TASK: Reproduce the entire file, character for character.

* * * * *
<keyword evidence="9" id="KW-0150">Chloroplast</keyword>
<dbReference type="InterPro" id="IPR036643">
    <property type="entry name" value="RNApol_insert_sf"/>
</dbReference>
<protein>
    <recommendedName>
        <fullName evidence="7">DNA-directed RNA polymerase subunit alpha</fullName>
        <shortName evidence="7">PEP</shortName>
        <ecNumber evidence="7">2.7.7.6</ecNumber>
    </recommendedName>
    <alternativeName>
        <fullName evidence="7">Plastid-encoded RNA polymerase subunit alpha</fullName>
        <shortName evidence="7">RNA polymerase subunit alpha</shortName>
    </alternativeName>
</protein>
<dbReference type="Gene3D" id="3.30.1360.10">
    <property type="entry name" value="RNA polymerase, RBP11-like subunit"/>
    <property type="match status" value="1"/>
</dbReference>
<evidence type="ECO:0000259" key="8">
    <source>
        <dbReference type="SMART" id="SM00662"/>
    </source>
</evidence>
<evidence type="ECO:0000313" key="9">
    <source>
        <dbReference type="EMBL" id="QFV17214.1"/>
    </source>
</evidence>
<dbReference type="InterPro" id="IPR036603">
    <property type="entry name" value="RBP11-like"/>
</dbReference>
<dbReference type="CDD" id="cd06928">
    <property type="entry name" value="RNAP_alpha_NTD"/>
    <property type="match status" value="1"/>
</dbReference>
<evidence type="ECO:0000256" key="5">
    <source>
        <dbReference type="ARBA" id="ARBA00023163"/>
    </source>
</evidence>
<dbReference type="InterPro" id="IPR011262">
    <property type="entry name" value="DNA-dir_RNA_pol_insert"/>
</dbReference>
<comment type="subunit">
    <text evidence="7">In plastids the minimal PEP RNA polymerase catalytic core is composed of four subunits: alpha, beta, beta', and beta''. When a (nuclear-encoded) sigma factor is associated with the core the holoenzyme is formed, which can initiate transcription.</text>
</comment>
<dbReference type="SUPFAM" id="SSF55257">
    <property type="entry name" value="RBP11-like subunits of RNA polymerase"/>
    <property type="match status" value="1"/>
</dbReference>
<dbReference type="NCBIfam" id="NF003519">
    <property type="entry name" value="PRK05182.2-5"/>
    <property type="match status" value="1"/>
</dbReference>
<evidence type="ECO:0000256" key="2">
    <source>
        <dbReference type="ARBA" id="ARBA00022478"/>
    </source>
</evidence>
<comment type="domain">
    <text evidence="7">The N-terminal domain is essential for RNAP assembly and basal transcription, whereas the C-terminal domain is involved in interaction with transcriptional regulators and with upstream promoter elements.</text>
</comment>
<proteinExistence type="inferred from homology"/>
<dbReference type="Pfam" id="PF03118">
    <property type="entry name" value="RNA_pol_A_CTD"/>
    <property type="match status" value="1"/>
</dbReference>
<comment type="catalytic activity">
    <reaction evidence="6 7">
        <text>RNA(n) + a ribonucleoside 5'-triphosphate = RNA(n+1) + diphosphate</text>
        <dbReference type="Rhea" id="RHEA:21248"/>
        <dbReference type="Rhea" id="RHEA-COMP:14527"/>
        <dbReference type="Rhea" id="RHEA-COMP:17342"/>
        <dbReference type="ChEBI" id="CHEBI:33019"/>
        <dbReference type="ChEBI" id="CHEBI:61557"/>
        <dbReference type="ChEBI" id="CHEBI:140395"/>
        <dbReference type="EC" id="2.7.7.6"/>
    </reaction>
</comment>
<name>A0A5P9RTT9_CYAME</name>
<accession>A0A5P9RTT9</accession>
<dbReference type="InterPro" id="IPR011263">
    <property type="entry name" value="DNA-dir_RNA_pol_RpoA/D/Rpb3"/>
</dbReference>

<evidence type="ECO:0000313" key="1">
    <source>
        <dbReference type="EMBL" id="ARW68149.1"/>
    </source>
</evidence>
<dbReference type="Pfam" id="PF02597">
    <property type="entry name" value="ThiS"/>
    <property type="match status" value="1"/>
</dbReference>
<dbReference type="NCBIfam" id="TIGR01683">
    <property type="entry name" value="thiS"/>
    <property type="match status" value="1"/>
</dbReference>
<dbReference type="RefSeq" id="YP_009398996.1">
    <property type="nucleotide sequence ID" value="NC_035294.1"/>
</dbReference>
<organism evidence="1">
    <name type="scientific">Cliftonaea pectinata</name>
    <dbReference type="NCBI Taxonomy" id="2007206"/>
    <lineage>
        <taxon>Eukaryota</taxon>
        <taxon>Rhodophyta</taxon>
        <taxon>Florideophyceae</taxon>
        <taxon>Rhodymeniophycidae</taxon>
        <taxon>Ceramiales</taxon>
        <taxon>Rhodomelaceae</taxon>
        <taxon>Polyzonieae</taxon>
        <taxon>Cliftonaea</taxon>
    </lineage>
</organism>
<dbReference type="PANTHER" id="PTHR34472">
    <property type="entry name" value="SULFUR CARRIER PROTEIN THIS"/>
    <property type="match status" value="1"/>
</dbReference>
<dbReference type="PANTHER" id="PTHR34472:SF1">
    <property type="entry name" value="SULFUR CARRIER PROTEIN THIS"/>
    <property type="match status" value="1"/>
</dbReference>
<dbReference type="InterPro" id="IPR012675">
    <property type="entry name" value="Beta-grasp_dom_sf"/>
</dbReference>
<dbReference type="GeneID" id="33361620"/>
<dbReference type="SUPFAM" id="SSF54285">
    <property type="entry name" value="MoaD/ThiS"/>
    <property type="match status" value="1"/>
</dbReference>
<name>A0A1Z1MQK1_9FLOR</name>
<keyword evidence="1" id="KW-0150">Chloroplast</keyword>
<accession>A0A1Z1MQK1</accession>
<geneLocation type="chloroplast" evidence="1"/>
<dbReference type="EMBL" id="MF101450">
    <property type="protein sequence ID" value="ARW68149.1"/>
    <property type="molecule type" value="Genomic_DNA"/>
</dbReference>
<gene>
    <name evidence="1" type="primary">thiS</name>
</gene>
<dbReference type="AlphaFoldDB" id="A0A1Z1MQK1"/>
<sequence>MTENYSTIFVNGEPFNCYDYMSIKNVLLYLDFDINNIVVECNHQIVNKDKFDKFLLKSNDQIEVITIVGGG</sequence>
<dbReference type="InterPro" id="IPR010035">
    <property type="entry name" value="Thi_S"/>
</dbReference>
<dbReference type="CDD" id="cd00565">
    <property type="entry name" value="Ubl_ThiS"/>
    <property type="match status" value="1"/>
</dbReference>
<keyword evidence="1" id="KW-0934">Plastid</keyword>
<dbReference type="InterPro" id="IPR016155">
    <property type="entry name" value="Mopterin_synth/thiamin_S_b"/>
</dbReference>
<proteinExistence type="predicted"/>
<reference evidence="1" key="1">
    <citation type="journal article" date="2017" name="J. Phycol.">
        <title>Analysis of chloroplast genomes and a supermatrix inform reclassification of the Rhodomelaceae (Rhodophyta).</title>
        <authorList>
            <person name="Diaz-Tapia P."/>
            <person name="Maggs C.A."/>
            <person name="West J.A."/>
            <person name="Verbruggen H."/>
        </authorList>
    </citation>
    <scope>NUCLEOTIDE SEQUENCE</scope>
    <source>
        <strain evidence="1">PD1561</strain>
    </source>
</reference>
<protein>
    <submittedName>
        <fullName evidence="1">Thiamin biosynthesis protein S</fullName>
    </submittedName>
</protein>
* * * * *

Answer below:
<keyword evidence="9" id="KW-0150">Chloroplast</keyword>
<dbReference type="InterPro" id="IPR036643">
    <property type="entry name" value="RNApol_insert_sf"/>
</dbReference>
<protein>
    <recommendedName>
        <fullName evidence="7">DNA-directed RNA polymerase subunit alpha</fullName>
        <shortName evidence="7">PEP</shortName>
        <ecNumber evidence="7">2.7.7.6</ecNumber>
    </recommendedName>
    <alternativeName>
        <fullName evidence="7">Plastid-encoded RNA polymerase subunit alpha</fullName>
        <shortName evidence="7">RNA polymerase subunit alpha</shortName>
    </alternativeName>
</protein>
<dbReference type="Gene3D" id="3.30.1360.10">
    <property type="entry name" value="RNA polymerase, RBP11-like subunit"/>
    <property type="match status" value="1"/>
</dbReference>
<evidence type="ECO:0000259" key="8">
    <source>
        <dbReference type="SMART" id="SM00662"/>
    </source>
</evidence>
<evidence type="ECO:0000313" key="9">
    <source>
        <dbReference type="EMBL" id="QFV17214.1"/>
    </source>
</evidence>
<dbReference type="InterPro" id="IPR036603">
    <property type="entry name" value="RBP11-like"/>
</dbReference>
<dbReference type="CDD" id="cd06928">
    <property type="entry name" value="RNAP_alpha_NTD"/>
    <property type="match status" value="1"/>
</dbReference>
<evidence type="ECO:0000256" key="5">
    <source>
        <dbReference type="ARBA" id="ARBA00023163"/>
    </source>
</evidence>
<dbReference type="InterPro" id="IPR011262">
    <property type="entry name" value="DNA-dir_RNA_pol_insert"/>
</dbReference>
<comment type="subunit">
    <text evidence="7">In plastids the minimal PEP RNA polymerase catalytic core is composed of four subunits: alpha, beta, beta', and beta''. When a (nuclear-encoded) sigma factor is associated with the core the holoenzyme is formed, which can initiate transcription.</text>
</comment>
<dbReference type="SUPFAM" id="SSF55257">
    <property type="entry name" value="RBP11-like subunits of RNA polymerase"/>
    <property type="match status" value="1"/>
</dbReference>
<dbReference type="NCBIfam" id="NF003519">
    <property type="entry name" value="PRK05182.2-5"/>
    <property type="match status" value="1"/>
</dbReference>
<evidence type="ECO:0000256" key="2">
    <source>
        <dbReference type="ARBA" id="ARBA00022478"/>
    </source>
</evidence>
<comment type="domain">
    <text evidence="7">The N-terminal domain is essential for RNAP assembly and basal transcription, whereas the C-terminal domain is involved in interaction with transcriptional regulators and with upstream promoter elements.</text>
</comment>
<proteinExistence type="inferred from homology"/>
<dbReference type="Pfam" id="PF03118">
    <property type="entry name" value="RNA_pol_A_CTD"/>
    <property type="match status" value="1"/>
</dbReference>
<comment type="catalytic activity">
    <reaction evidence="6 7">
        <text>RNA(n) + a ribonucleoside 5'-triphosphate = RNA(n+1) + diphosphate</text>
        <dbReference type="Rhea" id="RHEA:21248"/>
        <dbReference type="Rhea" id="RHEA-COMP:14527"/>
        <dbReference type="Rhea" id="RHEA-COMP:17342"/>
        <dbReference type="ChEBI" id="CHEBI:33019"/>
        <dbReference type="ChEBI" id="CHEBI:61557"/>
        <dbReference type="ChEBI" id="CHEBI:140395"/>
        <dbReference type="EC" id="2.7.7.6"/>
    </reaction>
</comment>
<name>A0A5P9RTT9_CYAME</name>
<accession>A0A5P9RTT9</accession>
<dbReference type="InterPro" id="IPR011263">
    <property type="entry name" value="DNA-dir_RNA_pol_RpoA/D/Rpb3"/>
</dbReference>

<evidence type="ECO:0000313" key="1">
    <source>
        <dbReference type="EMBL" id="ARW68149.1"/>
    </source>
</evidence>
<dbReference type="Pfam" id="PF02597">
    <property type="entry name" value="ThiS"/>
    <property type="match status" value="1"/>
</dbReference>
<dbReference type="NCBIfam" id="TIGR01683">
    <property type="entry name" value="thiS"/>
    <property type="match status" value="1"/>
</dbReference>
<dbReference type="RefSeq" id="YP_009398996.1">
    <property type="nucleotide sequence ID" value="NC_035294.1"/>
</dbReference>
<organism evidence="1">
    <name type="scientific">Cliftonaea pectinata</name>
    <dbReference type="NCBI Taxonomy" id="2007206"/>
    <lineage>
        <taxon>Eukaryota</taxon>
        <taxon>Rhodophyta</taxon>
        <taxon>Florideophyceae</taxon>
        <taxon>Rhodymeniophycidae</taxon>
        <taxon>Ceramiales</taxon>
        <taxon>Rhodomelaceae</taxon>
        <taxon>Polyzonieae</taxon>
        <taxon>Cliftonaea</taxon>
    </lineage>
</organism>
<dbReference type="PANTHER" id="PTHR34472">
    <property type="entry name" value="SULFUR CARRIER PROTEIN THIS"/>
    <property type="match status" value="1"/>
</dbReference>
<dbReference type="PANTHER" id="PTHR34472:SF1">
    <property type="entry name" value="SULFUR CARRIER PROTEIN THIS"/>
    <property type="match status" value="1"/>
</dbReference>
<dbReference type="InterPro" id="IPR012675">
    <property type="entry name" value="Beta-grasp_dom_sf"/>
</dbReference>
<dbReference type="GeneID" id="33361620"/>
<dbReference type="SUPFAM" id="SSF54285">
    <property type="entry name" value="MoaD/ThiS"/>
    <property type="match status" value="1"/>
</dbReference>
<name>A0A1Z1MQK1_9FLOR</name>
<keyword evidence="1" id="KW-0150">Chloroplast</keyword>
<accession>A0A1Z1MQK1</accession>
<geneLocation type="chloroplast" evidence="1"/>
<dbReference type="EMBL" id="MF101450">
    <property type="protein sequence ID" value="ARW68149.1"/>
    <property type="molecule type" value="Genomic_DNA"/>
</dbReference>
<gene>
    <name evidence="1" type="primary">thiS</name>
</gene>
<dbReference type="AlphaFoldDB" id="A0A1Z1MQK1"/>
<sequence>MTENYSTIFVNGEPFNCYDYMSIKNVLLYLDFDINNIVVECNHQIVNKDKFDKFLLKSNDQIEVITIVGGG</sequence>
<dbReference type="InterPro" id="IPR010035">
    <property type="entry name" value="Thi_S"/>
</dbReference>
<dbReference type="CDD" id="cd00565">
    <property type="entry name" value="Ubl_ThiS"/>
    <property type="match status" value="1"/>
</dbReference>
<keyword evidence="1" id="KW-0934">Plastid</keyword>
<dbReference type="InterPro" id="IPR016155">
    <property type="entry name" value="Mopterin_synth/thiamin_S_b"/>
</dbReference>
<proteinExistence type="predicted"/>
<reference evidence="1" key="1">
    <citation type="journal article" date="2017" name="J. Phycol.">
        <title>Analysis of chloroplast genomes and a supermatrix inform reclassification of the Rhodomelaceae (Rhodophyta).</title>
        <authorList>
            <person name="Diaz-Tapia P."/>
            <person name="Maggs C.A."/>
            <person name="West J.A."/>
            <person name="Verbruggen H."/>
        </authorList>
    </citation>
    <scope>NUCLEOTIDE SEQUENCE</scope>
    <source>
        <strain evidence="1">PD1561</strain>
    </source>
</reference>
<protein>
    <submittedName>
        <fullName evidence="1">Thiamin biosynthesis protein S</fullName>
    </submittedName>
</protein>